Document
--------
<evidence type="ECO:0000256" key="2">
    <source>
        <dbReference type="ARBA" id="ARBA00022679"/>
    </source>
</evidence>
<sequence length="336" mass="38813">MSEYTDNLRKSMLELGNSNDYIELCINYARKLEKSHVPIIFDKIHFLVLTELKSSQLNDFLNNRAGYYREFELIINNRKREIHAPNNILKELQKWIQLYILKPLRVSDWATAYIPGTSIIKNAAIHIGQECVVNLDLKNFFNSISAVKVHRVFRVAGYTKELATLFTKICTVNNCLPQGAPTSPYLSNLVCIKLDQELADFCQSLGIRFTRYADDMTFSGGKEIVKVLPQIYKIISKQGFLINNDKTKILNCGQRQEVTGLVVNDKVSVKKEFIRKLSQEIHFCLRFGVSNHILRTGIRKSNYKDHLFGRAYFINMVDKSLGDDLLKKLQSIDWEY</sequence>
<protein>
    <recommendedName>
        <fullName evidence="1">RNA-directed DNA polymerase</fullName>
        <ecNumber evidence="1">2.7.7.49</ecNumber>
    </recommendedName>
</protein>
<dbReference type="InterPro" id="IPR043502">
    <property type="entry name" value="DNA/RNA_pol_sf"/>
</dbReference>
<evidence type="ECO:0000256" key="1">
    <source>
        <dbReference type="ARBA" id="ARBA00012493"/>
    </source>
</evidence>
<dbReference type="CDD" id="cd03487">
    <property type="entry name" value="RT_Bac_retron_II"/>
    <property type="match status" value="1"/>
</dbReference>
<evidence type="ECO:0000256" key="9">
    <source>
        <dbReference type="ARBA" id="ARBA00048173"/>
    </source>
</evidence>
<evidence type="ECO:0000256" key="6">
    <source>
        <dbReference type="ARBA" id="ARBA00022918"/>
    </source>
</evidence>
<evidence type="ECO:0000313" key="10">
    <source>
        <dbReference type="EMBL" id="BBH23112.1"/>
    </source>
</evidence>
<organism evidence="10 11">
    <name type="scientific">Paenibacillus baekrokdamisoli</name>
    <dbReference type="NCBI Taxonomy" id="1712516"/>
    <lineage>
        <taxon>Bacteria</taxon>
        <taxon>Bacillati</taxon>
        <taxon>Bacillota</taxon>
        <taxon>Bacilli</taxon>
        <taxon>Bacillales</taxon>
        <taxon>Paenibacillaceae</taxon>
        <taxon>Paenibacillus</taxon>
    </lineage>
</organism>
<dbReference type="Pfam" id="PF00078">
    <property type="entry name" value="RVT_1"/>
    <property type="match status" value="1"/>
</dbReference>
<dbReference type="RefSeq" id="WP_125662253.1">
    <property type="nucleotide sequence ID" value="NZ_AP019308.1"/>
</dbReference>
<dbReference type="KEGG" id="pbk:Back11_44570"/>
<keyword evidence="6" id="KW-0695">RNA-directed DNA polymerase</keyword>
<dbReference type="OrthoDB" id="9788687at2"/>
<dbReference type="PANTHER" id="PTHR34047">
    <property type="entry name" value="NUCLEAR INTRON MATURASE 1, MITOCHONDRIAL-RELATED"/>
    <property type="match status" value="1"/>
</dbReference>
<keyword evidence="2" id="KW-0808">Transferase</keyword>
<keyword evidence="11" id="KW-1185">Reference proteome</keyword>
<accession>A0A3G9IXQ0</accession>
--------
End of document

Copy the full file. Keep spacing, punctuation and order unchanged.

<evidence type="ECO:0000256" key="2">
    <source>
        <dbReference type="ARBA" id="ARBA00022679"/>
    </source>
</evidence>
<sequence length="336" mass="38813">MSEYTDNLRKSMLELGNSNDYIELCINYARKLEKSHVPIIFDKIHFLVLTELKSSQLNDFLNNRAGYYREFELIINNRKREIHAPNNILKELQKWIQLYILKPLRVSDWATAYIPGTSIIKNAAIHIGQECVVNLDLKNFFNSISAVKVHRVFRVAGYTKELATLFTKICTVNNCLPQGAPTSPYLSNLVCIKLDQELADFCQSLGIRFTRYADDMTFSGGKEIVKVLPQIYKIISKQGFLINNDKTKILNCGQRQEVTGLVVNDKVSVKKEFIRKLSQEIHFCLRFGVSNHILRTGIRKSNYKDHLFGRAYFINMVDKSLGDDLLKKLQSIDWEY</sequence>
<protein>
    <recommendedName>
        <fullName evidence="1">RNA-directed DNA polymerase</fullName>
        <ecNumber evidence="1">2.7.7.49</ecNumber>
    </recommendedName>
</protein>
<dbReference type="InterPro" id="IPR043502">
    <property type="entry name" value="DNA/RNA_pol_sf"/>
</dbReference>
<evidence type="ECO:0000256" key="1">
    <source>
        <dbReference type="ARBA" id="ARBA00012493"/>
    </source>
</evidence>
<dbReference type="CDD" id="cd03487">
    <property type="entry name" value="RT_Bac_retron_II"/>
    <property type="match status" value="1"/>
</dbReference>
<evidence type="ECO:0000256" key="9">
    <source>
        <dbReference type="ARBA" id="ARBA00048173"/>
    </source>
</evidence>
<evidence type="ECO:0000256" key="6">
    <source>
        <dbReference type="ARBA" id="ARBA00022918"/>
    </source>
</evidence>
<evidence type="ECO:0000313" key="10">
    <source>
        <dbReference type="EMBL" id="BBH23112.1"/>
    </source>
</evidence>
<organism evidence="10 11">
    <name type="scientific">Paenibacillus baekrokdamisoli</name>
    <dbReference type="NCBI Taxonomy" id="1712516"/>
    <lineage>
        <taxon>Bacteria</taxon>
        <taxon>Bacillati</taxon>
        <taxon>Bacillota</taxon>
        <taxon>Bacilli</taxon>
        <taxon>Bacillales</taxon>
        <taxon>Paenibacillaceae</taxon>
        <taxon>Paenibacillus</taxon>
    </lineage>
</organism>
<dbReference type="Pfam" id="PF00078">
    <property type="entry name" value="RVT_1"/>
    <property type="match status" value="1"/>
</dbReference>
<dbReference type="RefSeq" id="WP_125662253.1">
    <property type="nucleotide sequence ID" value="NZ_AP019308.1"/>
</dbReference>
<dbReference type="KEGG" id="pbk:Back11_44570"/>
<keyword evidence="6" id="KW-0695">RNA-directed DNA polymerase</keyword>
<dbReference type="OrthoDB" id="9788687at2"/>
<dbReference type="PANTHER" id="PTHR34047">
    <property type="entry name" value="NUCLEAR INTRON MATURASE 1, MITOCHONDRIAL-RELATED"/>
    <property type="match status" value="1"/>
</dbReference>
<keyword evidence="2" id="KW-0808">Transferase</keyword>
<keyword evidence="11" id="KW-1185">Reference proteome</keyword>
<accession>A0A3G9IXQ0</accession>